It is clear that the Musqueam Band are a cultural group as they observe the same traditions and values and have the same outlook on life. So the exemption was the right thing to do as to deny them it would have discriminated against them culturally as a community and religiously as they not only use what they catch in the fisheries for food as it is the principle staple of their diet but also for ceremonial purposes, which is important for them to be able to observe as well as preserve their unique culture.
Difference blind liberalism would reject the exemption on the basis that the law should apply equally to everyone. And the granting of such exemptions is clearly not applying the law equally. This is why such importance is placed upon discrimination, equality, autonomy and cultural groups when policies and laws are formulated.

Need Writing Help?

Get feedback on grammar, clarity, concision and logic instantly.

Check your paper »

Canadian Law: Fundamental Freedom of Thought, Belief, Opinion and Expression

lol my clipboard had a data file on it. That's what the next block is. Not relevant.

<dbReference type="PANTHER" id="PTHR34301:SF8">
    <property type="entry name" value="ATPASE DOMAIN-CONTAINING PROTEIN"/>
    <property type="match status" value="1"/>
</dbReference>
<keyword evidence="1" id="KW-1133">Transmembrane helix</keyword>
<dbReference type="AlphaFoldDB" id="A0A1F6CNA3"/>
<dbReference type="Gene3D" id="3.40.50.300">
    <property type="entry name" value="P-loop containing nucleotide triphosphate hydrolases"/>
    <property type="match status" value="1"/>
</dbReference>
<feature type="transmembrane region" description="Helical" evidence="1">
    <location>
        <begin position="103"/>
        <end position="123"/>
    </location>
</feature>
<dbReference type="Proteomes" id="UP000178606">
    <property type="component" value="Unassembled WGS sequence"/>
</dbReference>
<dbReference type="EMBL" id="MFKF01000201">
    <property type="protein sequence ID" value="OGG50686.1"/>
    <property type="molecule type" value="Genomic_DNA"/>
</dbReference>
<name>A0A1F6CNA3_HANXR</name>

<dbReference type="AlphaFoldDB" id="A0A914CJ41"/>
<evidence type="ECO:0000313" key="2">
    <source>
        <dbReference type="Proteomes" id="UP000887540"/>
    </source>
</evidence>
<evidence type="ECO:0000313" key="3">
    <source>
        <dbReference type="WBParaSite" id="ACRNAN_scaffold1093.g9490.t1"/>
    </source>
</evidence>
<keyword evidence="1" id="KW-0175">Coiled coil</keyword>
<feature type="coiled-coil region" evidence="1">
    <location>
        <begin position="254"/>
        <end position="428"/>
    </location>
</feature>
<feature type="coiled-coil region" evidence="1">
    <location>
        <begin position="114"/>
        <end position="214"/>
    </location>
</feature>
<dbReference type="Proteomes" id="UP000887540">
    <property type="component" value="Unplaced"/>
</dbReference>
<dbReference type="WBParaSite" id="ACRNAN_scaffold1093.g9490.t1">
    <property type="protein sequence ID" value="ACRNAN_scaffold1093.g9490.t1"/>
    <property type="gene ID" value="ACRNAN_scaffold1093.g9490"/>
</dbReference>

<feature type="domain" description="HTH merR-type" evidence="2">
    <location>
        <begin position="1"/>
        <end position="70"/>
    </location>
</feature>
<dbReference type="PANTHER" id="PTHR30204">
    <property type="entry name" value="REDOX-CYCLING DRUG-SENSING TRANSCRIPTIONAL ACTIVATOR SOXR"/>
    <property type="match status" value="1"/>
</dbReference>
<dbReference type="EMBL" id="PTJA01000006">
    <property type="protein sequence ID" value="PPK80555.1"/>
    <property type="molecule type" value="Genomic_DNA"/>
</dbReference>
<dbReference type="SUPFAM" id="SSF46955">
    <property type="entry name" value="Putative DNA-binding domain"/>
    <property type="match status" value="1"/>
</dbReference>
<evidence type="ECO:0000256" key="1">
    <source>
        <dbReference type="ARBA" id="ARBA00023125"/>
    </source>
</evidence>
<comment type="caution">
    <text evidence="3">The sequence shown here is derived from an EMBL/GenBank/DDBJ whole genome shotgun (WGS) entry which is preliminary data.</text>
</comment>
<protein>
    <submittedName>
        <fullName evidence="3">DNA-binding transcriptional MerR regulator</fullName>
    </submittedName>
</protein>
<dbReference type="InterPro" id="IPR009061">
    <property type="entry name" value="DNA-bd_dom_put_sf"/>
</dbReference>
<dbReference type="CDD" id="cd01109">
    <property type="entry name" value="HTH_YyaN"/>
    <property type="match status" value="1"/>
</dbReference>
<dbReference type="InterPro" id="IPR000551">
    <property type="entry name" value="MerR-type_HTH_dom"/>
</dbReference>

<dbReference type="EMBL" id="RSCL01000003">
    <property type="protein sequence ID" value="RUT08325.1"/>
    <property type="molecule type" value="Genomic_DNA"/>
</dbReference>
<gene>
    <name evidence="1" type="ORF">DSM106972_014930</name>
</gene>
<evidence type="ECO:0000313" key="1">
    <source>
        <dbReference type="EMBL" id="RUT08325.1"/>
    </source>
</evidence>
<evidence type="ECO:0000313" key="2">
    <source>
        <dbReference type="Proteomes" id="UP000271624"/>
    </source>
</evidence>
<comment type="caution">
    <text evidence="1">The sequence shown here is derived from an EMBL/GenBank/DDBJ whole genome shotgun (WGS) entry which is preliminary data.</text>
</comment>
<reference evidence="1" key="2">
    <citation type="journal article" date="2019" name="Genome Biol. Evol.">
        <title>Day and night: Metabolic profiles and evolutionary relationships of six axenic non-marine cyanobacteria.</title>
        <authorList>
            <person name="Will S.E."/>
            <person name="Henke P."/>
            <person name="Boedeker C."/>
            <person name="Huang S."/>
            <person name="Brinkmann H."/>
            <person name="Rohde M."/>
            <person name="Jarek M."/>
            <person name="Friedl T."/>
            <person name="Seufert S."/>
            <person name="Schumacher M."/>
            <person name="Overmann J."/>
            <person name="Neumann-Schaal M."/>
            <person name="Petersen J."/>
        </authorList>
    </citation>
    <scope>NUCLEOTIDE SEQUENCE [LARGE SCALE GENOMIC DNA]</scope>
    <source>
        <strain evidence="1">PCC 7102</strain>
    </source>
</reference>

- ... General Summary The night of Thursday January 2, 1986 Constable Richardson a member of the morality squad was posing undercover as a prostitute. After strolling back and forth at 10:25 pm a gentleman named Dorman Thomas Skinner walked from Nova Scotian the hotel located on Hollis street and went forth in approaching Constable Richardson. After exchanging greeting the two engaged in a short conversation which lead Skinner into asking how much the charge of a sexual act would cost on the behave of Constable Richardson “How much do you charge..for a blow job”(R.v Skinner 6)....   [tags: supreme court, r. v skinner ]

Strong Essays
713 words (2 pages)

Essay on The Supreme Court of Canada and the Charter